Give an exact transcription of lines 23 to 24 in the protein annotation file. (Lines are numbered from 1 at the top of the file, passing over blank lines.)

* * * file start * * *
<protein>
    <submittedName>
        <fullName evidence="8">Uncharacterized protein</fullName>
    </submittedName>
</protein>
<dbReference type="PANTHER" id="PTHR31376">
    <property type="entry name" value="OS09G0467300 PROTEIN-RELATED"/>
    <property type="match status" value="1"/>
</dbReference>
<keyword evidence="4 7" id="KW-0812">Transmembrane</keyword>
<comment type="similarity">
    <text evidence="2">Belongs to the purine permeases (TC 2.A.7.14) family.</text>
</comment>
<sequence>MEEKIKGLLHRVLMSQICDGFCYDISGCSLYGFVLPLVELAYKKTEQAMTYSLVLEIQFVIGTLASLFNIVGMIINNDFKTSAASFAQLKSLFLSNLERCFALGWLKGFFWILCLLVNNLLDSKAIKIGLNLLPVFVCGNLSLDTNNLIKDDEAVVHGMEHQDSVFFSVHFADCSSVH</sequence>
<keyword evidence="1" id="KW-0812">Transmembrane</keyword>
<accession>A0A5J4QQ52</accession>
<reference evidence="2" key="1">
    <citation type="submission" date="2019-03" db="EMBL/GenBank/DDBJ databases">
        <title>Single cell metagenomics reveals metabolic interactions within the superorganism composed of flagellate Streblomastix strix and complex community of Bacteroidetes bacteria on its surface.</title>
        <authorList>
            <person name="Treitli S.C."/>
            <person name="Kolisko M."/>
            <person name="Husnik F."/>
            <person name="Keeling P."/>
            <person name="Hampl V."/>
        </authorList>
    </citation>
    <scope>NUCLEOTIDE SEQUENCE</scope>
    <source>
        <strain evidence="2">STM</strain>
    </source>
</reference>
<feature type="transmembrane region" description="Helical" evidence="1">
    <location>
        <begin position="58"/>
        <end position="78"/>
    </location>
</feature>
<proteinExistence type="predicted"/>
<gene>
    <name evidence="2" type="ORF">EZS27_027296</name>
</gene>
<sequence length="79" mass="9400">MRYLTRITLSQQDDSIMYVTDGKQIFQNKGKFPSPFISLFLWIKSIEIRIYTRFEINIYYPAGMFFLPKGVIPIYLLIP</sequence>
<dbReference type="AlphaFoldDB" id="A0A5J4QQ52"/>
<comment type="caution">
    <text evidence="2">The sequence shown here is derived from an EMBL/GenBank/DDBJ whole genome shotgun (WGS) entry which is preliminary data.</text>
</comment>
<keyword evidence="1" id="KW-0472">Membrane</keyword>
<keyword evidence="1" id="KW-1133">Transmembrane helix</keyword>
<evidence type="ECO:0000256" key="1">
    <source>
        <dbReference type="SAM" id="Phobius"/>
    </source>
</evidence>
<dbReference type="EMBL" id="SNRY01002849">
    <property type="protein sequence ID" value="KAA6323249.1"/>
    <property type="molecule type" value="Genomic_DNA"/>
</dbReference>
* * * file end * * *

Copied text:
            <person name="Husnik F."/>
            <person name="Keeling P."/>